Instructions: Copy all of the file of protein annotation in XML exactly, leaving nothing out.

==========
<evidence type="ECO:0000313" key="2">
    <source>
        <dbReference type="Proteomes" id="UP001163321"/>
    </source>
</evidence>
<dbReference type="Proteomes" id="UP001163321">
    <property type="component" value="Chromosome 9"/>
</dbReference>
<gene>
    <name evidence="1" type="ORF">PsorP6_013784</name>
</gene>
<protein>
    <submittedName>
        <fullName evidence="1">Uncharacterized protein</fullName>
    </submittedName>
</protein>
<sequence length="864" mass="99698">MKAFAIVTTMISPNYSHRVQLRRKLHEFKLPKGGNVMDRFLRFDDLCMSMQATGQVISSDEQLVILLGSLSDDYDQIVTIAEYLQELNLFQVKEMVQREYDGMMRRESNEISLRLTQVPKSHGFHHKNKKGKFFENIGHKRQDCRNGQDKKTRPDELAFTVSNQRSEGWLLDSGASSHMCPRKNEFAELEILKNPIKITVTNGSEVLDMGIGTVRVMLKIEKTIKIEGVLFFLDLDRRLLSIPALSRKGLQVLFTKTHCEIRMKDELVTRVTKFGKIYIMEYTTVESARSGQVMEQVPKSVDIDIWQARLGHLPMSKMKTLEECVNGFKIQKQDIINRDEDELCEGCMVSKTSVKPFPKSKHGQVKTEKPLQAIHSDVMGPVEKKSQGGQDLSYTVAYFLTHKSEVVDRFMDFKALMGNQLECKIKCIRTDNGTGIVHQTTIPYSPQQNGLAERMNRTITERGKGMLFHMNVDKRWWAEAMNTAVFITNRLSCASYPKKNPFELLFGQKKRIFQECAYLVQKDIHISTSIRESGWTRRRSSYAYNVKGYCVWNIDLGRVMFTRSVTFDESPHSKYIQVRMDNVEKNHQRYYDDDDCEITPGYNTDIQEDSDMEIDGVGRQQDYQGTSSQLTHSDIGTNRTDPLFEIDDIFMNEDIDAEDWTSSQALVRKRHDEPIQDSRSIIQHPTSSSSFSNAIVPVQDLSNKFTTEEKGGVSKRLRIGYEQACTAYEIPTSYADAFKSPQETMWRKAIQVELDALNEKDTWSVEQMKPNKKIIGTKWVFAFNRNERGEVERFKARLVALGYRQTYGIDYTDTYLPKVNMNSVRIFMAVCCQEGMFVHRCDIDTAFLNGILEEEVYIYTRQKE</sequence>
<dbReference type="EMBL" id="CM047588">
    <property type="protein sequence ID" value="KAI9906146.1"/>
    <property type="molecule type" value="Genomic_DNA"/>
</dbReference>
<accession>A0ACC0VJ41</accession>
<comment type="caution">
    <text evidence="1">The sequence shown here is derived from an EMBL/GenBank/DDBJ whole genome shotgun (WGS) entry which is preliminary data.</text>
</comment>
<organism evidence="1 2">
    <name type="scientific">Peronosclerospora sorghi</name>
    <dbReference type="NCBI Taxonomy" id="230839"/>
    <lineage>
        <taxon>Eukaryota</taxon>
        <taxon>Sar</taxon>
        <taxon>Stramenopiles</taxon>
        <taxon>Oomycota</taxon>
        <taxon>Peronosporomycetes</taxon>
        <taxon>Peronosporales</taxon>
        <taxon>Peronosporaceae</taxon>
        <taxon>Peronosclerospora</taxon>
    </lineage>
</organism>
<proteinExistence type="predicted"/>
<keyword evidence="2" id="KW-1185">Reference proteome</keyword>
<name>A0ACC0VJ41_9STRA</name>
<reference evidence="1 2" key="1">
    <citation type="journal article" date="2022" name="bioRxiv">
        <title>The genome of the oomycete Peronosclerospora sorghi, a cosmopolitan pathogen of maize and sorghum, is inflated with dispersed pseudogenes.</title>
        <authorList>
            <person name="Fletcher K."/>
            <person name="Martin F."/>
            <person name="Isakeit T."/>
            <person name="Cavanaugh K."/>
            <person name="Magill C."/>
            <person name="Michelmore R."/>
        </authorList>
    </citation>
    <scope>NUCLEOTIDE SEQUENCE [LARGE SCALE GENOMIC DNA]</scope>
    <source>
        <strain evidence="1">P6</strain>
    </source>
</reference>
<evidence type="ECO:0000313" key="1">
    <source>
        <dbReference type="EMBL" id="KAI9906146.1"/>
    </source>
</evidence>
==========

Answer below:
<evidence type="ECO:0000313" key="2">
    <source>
        <dbReference type="Proteomes" id="UP001163321"/>
    </source>
</evidence>
<dbReference type="Proteomes" id="UP001163321">
    <property type="component" value="Chromosome 9"/>
</dbReference>
<gene>
    <name evidence="1" type="ORF">PsorP6_013784</name>
</gene>
<protein>
    <submittedName>
        <fullName evidence="1">Uncharacterized protein</fullName>
    </submittedName>
</protein>
<sequence length="864" mass="99698">MKAFAIVTTMISPNYSHRVQLRRKLHEFKLPKGGNVMDRFLRFDDLCMSMQATGQVISSDEQLVILLGSLSDDYDQIVTIAEYLQELNLFQVKEMVQREYDGMMRRESNEISLRLTQVPKSHGFHHKNKKGKFFENIGHKRQDCRNGQDKKTRPDELAFTVSNQRSEGWLLDSGASSHMCPRKNEFAELEILKNPIKITVTNGSEVLDMGIGTVRVMLKIEKTIKIEGVLFFLDLDRRLLSIPALSRKGLQVLFTKTHCEIRMKDELVTRVTKFGKIYIMEYTTVESARSGQVMEQVPKSVDIDIWQARLGHLPMSKMKTLEECVNGFKIQKQDIINRDEDELCEGCMVSKTSVKPFPKSKHGQVKTEKPLQAIHSDVMGPVEKKSQGGQDLSYTVAYFLTHKSEVVDRFMDFKALMGNQLECKIKCIRTDNGTGIVHQTTIPYSPQQNGLAERMNRTITERGKGMLFHMNVDKRWWAEAMNTAVFITNRLSCASYPKKNPFELLFGQKKRIFQECAYLVQKDIHISTSIRESGWTRRRSSYAYNVKGYCVWNIDLGRVMFTRSVTFDESPHSKYIQVRMDNVEKNHQRYYDDDDCEITPGYNTDIQEDSDMEIDGVGRQQDYQGTSSQLTHSDIGTNRTDPLFEIDDIFMNEDIDAEDWTSSQALVRKRHDEPIQDSRSIIQHPTSSSSFSNAIVPVQDLSNKFTTEEKGGVSKRLRIGYEQACTAYEIPTSYADAFKSPQETMWRKAIQVELDALNEKDTWSVEQMKPNKKIIGTKWVFAFNRNERGEVERFKARLVALGYRQTYGIDYTDTYLPKVNMNSVRIFMAVCCQEGMFVHRCDIDTAFLNGILEEEVYIYTRQKE</sequence>
<dbReference type="EMBL" id="CM047588">
    <property type="protein sequence ID" value="KAI9906146.1"/>
    <property type="molecule type" value="Genomic_DNA"/>
</dbReference>
<accession>A0ACC0VJ41</accession>
<comment type="caution">
    <text evidence="1">The sequence shown here is derived from an EMBL/GenBank/DDBJ whole genome shotgun (WGS) entry which is preliminary data.</text>
</comment>
<organism evidence="1 2">
    <name type="scientific">Peronosclerospora sorghi</name>
    <dbReference type="NCBI Taxonomy" id="230839"/>
    <lineage>
        <taxon>Eukaryota</taxon>
        <taxon>Sar</taxon>
        <taxon>Stramenopiles</taxon>
        <taxon>Oomycota</taxon>
        <taxon>Peronosporomycetes</taxon>
        <taxon>Peronosporales</taxon>
        <taxon>Peronosporaceae</taxon>
        <taxon>Peronosclerospora</taxon>
    </lineage>
</organism>
<proteinExistence type="predicted"/>
<keyword evidence="2" id="KW-1185">Reference proteome</keyword>
<name>A0ACC0VJ41_9STRA</name>
<reference evidence="1 2" key="1">
    <citation type="journal article" date="2022" name="bioRxiv">
        <title>The genome of the oomycete Peronosclerospora sorghi, a cosmopolitan pathogen of maize and sorghum, is inflated with dispersed pseudogenes.</title>
        <authorList>
            <person name="Fletcher K."/>
            <person name="Martin F."/>
            <person name="Isakeit T."/>
            <person name="Cavanaugh K."/>
            <person name="Magill C."/>
            <person name="Michelmore R."/>
        </authorList>
    </citation>
    <scope>NUCLEOTIDE SEQUENCE [LARGE SCALE GENOMIC DNA]</scope>
    <source>
        <strain evidence="1">P6</strain>
    </source>
</reference>
<evidence type="ECO:0000313" key="1">
    <source>
        <dbReference type="EMBL" id="KAI9906146.1"/>
    </source>
</evidence>